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HEIM -- Jered Weaver built himself a mound of trouble right out of the chute on a sizzling Sunday at Angel Stadium. But it's a funny thing about Weaver and trouble.
It has a way of bringing out the very best in him. It's always been like that for the skinny kid from Simi Valley, Calif., who has become The Man for the Angels.
He showed all the right stuff again on Sunday in a 4-1 victory, completing the Angels' sweep of the White Sox and keeping them 2 1/2 games behind the A's for the second American League Wild Card spot.
"Your competitive edge comes out when you're up against the wall," Weaver said. "You're going to let them beat you, or you're going to fight your way out of it.
"Trying to lock in and trying to make pitches in tough situations is something I've had since my college days."
At Long Beach State, Weaver was the best pitcher in college baseball. He has taken the leap to the highest level, establishing himself among the elite pitchers in the Majors.
His latest victory, giving him an American League-high and career-high 19, came with a struggle. A 33-pitch first inning was a beast of burden.
Weaver loaded the bases on Kevin Youkilis' single, Adam Dunn's double down the left-field line and a walk to Paul Konerko.
Dangerous Alex Rios, who stepped in hitting .301 with 24 homers and 87 RBIs, took Weaver to an 11th pitch in a heated duel before striking out on a wicked changeup.
A ground ball by A.J. Pierzynski to Erick Aybar at shortstop took Weaver out of the inning and left him highly animated as he made his way to the dugout, the crowd of 36,546 suddenly alive.
"The best pitch he threw all day was the changeup to Rios," manager Mike Scioscia said. "That thing just stopped. Rios kept alive [fouling off] some good breaking balls. Then Weave pulled the change that just stopped."
The changeup is one of a half-dozen pitches in Weaver's arsenal, and he's confident enough in his command to call on any of them in a given situation.
"I was trying to get a ground ball or a strikeout," Weaver said, referring to the Rios at-bat. "I wanted to locate down and try to keep him off balance.
"He had some good swings at pitches and fouled them off. Obviously, he was seeing the ball well. To get him to swing and miss was huge. Then I was able to make a pitch to Pierzynski and get a ground ball. It was kind of nice to come out of the first unscathed."
From first, Konerko watched the Rios-Weaver confrontation with admiration.
"Alex had a great at-bat against him," Konerko said. "He did nothing wrong. He kept fouling off tough pitches, taking good swings at every pitch that was a good pitch to hit. It was a heck of an at-bat and Weaver is pretty good. He's who he is because of that reason, too.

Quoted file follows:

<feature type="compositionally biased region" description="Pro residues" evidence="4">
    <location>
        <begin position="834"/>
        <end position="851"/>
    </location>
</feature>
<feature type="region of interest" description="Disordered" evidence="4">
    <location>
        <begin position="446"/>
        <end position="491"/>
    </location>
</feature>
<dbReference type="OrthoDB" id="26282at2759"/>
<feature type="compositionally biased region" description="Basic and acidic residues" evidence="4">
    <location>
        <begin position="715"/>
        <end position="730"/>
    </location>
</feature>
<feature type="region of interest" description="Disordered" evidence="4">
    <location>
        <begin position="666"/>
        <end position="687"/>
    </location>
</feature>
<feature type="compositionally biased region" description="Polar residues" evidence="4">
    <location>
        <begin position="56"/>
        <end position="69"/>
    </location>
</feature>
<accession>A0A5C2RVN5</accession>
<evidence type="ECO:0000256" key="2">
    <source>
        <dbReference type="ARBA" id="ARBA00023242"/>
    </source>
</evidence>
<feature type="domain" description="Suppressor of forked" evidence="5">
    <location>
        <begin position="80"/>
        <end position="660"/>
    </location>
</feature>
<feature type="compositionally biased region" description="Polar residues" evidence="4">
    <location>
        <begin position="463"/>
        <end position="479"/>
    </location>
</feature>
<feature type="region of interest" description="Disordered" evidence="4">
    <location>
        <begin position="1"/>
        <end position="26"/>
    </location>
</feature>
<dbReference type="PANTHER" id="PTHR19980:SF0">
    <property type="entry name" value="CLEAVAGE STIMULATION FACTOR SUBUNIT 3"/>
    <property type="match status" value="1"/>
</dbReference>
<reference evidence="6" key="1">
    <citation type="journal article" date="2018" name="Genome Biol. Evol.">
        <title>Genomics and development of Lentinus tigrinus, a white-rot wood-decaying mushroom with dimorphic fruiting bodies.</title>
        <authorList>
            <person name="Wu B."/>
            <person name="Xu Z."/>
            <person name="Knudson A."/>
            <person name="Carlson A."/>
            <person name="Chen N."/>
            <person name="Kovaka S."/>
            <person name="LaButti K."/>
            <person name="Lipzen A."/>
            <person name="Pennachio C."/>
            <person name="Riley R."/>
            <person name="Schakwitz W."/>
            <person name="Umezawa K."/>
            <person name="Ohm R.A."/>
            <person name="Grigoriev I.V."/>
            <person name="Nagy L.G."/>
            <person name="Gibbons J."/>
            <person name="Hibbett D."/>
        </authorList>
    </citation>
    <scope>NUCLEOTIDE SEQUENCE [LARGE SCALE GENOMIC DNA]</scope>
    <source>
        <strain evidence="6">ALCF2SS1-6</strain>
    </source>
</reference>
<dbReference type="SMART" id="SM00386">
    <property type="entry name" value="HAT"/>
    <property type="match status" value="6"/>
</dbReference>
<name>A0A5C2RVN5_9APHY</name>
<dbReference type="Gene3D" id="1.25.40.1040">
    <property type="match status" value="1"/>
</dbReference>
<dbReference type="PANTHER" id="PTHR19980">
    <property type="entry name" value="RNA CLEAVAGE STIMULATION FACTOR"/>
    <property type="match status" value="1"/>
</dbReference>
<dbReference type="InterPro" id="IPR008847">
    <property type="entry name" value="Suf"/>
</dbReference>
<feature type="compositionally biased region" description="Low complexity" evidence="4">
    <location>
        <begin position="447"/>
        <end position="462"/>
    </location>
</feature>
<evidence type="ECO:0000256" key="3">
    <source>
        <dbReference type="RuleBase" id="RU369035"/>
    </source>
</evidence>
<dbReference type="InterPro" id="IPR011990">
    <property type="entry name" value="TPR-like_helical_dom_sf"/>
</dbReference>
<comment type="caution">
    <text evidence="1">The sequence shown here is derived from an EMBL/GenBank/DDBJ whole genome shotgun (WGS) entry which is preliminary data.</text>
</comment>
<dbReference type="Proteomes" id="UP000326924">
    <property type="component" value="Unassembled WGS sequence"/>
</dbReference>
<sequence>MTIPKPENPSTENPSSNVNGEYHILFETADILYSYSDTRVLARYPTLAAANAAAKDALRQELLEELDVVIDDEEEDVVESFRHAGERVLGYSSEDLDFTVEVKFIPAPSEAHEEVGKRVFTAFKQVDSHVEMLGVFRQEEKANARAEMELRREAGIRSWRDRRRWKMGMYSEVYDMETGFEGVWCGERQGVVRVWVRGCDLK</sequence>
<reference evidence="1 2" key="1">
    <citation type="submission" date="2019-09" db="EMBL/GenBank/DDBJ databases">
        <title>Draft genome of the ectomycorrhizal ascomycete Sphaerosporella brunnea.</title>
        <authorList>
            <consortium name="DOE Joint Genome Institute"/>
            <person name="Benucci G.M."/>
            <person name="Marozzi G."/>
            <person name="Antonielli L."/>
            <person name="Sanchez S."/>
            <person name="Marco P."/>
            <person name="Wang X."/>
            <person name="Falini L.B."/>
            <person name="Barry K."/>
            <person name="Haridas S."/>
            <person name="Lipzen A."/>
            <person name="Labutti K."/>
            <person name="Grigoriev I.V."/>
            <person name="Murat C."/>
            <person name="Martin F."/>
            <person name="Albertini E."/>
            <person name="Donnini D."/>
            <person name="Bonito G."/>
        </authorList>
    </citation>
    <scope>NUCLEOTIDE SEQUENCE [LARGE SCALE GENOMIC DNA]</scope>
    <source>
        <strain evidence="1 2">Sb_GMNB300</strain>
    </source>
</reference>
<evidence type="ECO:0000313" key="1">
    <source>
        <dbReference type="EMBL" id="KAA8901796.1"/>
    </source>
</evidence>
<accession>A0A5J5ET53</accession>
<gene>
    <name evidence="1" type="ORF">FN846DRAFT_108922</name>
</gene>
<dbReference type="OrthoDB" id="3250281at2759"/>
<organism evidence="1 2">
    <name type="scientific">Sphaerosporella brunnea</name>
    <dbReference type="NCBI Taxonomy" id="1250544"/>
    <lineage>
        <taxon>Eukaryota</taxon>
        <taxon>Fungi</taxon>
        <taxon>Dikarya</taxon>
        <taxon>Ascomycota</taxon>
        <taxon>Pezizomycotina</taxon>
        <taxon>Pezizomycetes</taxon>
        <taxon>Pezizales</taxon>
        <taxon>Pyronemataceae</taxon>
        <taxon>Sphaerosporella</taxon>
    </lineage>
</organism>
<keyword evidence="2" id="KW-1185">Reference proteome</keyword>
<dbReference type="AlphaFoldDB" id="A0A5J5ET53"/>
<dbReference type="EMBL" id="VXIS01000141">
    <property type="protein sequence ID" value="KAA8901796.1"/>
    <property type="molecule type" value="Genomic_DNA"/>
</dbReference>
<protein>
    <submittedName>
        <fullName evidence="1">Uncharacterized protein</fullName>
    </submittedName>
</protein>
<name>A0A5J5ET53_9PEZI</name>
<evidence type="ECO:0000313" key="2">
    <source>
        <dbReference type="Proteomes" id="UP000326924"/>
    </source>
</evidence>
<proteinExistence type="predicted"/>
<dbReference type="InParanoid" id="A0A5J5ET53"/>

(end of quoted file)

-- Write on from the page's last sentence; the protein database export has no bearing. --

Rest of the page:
"That's kind of how you look at it. Sometimes as a hitter, if you do things wrong, you take bad swings and swing at bad pitches, that's a different story. It didn't happen."
Weaver needed every trick in his bag to keep the White Sox scoreless into the seventh, when Pierzynski doubled leading off. A wild pitch advanced Pierzynski to third, and he scored on a sacrifice fly by Dayan Viciedo on Weaver's 112th and final pitch.
Four relievers -- Kevin Jepsen, Garrett Richards, Scott Downs and Ernesto Frieri -- combined to finish the job.
The Angels had one flurry, generating four sixth-inning runs highlighted by Kendrys Morales' two-run homer, and it was enough against Gavin Floyd.
The White Sox, with five consecutive losses, are gasping for air in their duel with the Tigers down the AL Central stretch.
Running into Weaver, who is 11-2 at home this year and 52-20 in his career, couldn't have happened at a worse time for Chicago.
What he did in that first inning defines the 6-foot-7 right-hander with the cross-firing delivery.
Facing hitters 1,128 times across his career with runners in scoring position, Weaver has held them to a .222 batting average, .289 on-base percentage and .331 slugging percentage for a .620 OPS (on-base plus slugging).
By comparison, Tigers ace and reigning AL MVP and Cy Young Award winner Justin Verlander has the following career slash line with runners in scoring position: .243/.326/.358/.683.
Weaver has been slightly tougher to beat across the board in those high-pressure situations.
"Weave knows what he's doing on the mound," Scioscia said. "He can change speeds with anyone."
Verlander hasn't been quite as dominant this year, leaving the Cy Young race open for debate.
Weaver, who finished second to Verlander last year, leads the league in wins, winning percentage (19-4, .826), opponents' batting average (.213) and WHIP (1.00). He's tied for second with Verlander in ERA at 2.74, behind the Rays' David Price's 2.58.
His growing ability to keep hitters off balance with his off-speed stuff has resulted in more early-count outs for Weaver, diminishing his strikeout totals. Verlander, with 223 punchouts, is right behind teammate Max Scherzer. Weaver, having missed three starts with lower back issues, has 136 in 180 2/3 innings.
Weaver has been told he has two starts left -- the series opener at Texas on Friday night and the Oct. 3 season finale at Seattle.
Twenty wins would be sweet, but not nearly as tasty as a return to postseason play by his Angels for the first time since 2009.
"All we can do," Weaver said, "is go out and win games."